A new clinic at Cornell Law School is focusing on juveniles sentenced to life without parole in South Carolina. The Juvenile Justice Clinic was inspired by the U.S. Supreme Court's September decision in Miller v. Alabama, 132 S. Ct. 2455, in which the high court ruled that the Eighth Amendment prohibited mandatory sentences of life without parole for juvenile offenders convicted of homicide. Seeing a lack of advocacy and resources in a post- Miller world for South Carolina juveniles, Cornell Law professor John Blume created the clinic along with professors Sheri Johnson and Keir Weyble. Blume has ties to the state.
"Our goal is to get new sentencing hearings for all juveniles sentenced to life without parole," said Blume, who is also director of Cornell Law's Death Penalty Project and Clinical, Advocacy and Skills Programs. "There should be some procedure during their incarceration to determine whether they deserve a second chance."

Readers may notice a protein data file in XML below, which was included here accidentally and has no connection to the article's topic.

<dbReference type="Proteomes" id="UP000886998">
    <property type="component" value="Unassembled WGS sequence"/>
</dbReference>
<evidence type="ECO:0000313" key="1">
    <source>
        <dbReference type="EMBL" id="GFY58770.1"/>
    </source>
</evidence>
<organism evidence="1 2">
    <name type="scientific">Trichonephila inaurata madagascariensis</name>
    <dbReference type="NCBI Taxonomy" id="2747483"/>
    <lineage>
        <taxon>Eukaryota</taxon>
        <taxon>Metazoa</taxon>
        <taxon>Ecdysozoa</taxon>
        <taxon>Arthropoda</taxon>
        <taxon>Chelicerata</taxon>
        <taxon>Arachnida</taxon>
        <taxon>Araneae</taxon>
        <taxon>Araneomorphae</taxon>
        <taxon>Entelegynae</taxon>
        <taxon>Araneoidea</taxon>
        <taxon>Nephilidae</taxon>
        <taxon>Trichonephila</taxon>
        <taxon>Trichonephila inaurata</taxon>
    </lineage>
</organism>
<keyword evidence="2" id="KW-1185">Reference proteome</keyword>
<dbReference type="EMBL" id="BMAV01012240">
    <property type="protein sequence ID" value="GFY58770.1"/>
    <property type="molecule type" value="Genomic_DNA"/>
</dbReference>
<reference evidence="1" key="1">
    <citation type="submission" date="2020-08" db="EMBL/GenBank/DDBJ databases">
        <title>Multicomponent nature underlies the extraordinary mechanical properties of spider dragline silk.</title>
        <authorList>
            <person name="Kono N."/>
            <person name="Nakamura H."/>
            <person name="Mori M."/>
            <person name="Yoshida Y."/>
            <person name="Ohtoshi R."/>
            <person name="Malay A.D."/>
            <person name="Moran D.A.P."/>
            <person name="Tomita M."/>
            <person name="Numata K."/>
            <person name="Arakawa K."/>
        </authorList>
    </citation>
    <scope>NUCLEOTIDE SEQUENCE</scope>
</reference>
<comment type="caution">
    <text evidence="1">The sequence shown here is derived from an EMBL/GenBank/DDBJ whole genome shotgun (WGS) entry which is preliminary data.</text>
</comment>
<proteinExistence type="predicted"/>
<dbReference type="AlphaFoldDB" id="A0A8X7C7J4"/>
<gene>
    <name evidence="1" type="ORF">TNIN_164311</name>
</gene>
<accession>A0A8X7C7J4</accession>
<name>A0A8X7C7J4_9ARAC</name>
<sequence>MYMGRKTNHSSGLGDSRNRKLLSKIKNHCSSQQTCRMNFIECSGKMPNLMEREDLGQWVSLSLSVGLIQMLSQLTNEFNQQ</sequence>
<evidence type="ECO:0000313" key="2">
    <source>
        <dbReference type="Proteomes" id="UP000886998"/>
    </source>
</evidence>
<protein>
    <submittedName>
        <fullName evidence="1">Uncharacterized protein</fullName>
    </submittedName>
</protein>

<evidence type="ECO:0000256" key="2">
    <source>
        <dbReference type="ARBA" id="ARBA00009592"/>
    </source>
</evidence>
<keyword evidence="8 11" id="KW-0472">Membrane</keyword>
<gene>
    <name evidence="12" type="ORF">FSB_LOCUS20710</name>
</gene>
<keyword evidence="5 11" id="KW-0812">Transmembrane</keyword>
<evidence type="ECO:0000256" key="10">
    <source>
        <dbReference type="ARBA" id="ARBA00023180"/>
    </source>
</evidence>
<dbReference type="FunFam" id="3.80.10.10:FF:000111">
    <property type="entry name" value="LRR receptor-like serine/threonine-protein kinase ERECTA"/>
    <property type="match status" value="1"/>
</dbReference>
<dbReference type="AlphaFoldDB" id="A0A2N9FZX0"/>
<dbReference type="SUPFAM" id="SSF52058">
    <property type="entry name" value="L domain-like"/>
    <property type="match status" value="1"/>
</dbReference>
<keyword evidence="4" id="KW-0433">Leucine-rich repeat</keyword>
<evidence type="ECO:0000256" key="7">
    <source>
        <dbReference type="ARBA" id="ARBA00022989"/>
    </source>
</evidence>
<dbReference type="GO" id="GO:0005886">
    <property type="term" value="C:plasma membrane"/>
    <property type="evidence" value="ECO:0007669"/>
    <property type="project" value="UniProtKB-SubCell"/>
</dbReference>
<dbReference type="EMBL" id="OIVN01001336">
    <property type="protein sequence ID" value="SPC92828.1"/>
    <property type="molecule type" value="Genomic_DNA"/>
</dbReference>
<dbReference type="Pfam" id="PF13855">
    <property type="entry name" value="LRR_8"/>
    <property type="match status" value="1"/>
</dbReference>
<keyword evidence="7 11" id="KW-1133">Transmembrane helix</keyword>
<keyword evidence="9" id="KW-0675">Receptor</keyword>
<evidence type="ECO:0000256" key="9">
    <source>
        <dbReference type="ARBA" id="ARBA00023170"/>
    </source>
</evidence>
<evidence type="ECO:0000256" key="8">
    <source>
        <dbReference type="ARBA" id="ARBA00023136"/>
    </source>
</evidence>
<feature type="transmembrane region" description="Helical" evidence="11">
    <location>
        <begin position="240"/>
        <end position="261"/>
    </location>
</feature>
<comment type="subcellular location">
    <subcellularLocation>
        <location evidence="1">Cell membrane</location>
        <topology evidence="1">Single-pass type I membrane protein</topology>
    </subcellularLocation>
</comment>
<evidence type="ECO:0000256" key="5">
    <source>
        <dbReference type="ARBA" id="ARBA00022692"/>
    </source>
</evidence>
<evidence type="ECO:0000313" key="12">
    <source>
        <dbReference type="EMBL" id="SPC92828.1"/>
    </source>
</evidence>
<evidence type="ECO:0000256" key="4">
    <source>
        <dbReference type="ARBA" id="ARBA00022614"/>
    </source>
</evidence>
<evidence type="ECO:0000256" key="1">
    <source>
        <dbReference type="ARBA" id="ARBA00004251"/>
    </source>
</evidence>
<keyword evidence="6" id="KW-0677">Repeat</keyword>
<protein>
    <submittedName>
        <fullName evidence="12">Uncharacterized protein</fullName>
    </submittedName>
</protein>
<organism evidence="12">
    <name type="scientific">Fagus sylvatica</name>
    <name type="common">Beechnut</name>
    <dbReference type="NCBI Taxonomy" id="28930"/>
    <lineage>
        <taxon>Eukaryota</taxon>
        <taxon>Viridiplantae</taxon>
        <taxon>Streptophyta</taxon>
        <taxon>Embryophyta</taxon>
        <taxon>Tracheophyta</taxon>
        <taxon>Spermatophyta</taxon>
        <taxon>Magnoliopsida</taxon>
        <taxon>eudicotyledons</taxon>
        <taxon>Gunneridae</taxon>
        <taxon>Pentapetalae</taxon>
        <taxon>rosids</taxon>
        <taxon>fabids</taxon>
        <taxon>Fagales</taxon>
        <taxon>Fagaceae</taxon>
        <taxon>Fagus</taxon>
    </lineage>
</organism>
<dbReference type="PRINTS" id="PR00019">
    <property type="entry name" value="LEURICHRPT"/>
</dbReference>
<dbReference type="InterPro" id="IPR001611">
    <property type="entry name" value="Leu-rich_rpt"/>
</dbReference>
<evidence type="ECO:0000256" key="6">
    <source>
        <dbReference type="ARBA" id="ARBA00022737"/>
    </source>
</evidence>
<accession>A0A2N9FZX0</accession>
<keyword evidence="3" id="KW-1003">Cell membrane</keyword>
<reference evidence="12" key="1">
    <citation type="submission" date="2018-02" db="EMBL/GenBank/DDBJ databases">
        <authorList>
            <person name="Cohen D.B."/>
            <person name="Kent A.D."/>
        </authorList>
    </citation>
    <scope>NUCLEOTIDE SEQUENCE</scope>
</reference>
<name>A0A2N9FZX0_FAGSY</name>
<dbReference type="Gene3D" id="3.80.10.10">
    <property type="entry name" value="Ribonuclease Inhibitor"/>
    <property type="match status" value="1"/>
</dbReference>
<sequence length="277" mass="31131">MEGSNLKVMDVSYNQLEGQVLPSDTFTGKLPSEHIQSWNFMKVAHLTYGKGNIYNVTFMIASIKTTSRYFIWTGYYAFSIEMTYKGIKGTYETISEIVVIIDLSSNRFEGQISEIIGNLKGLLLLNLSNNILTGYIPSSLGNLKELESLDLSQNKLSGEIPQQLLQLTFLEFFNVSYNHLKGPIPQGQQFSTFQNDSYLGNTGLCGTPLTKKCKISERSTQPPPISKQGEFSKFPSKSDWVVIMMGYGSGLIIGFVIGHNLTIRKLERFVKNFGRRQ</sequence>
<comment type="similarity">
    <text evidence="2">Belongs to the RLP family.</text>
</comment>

Last semester, the clinic filed a class action on behalf of 37 juveniles seeking resentencing that is now being considered by the state Supreme Court. In addition to three faculty members and one fellow, eight students are working on juvenile cases, five of which were selected for individual representation. For the past few months, students have been conducting research and interviews with the juvenile defendants, their families, friends and teachers to learn more about their cases and lives at the time they were convicted. The clinic is also putting together training materials for lawyers representing juvenile clients facing life sentences without parole.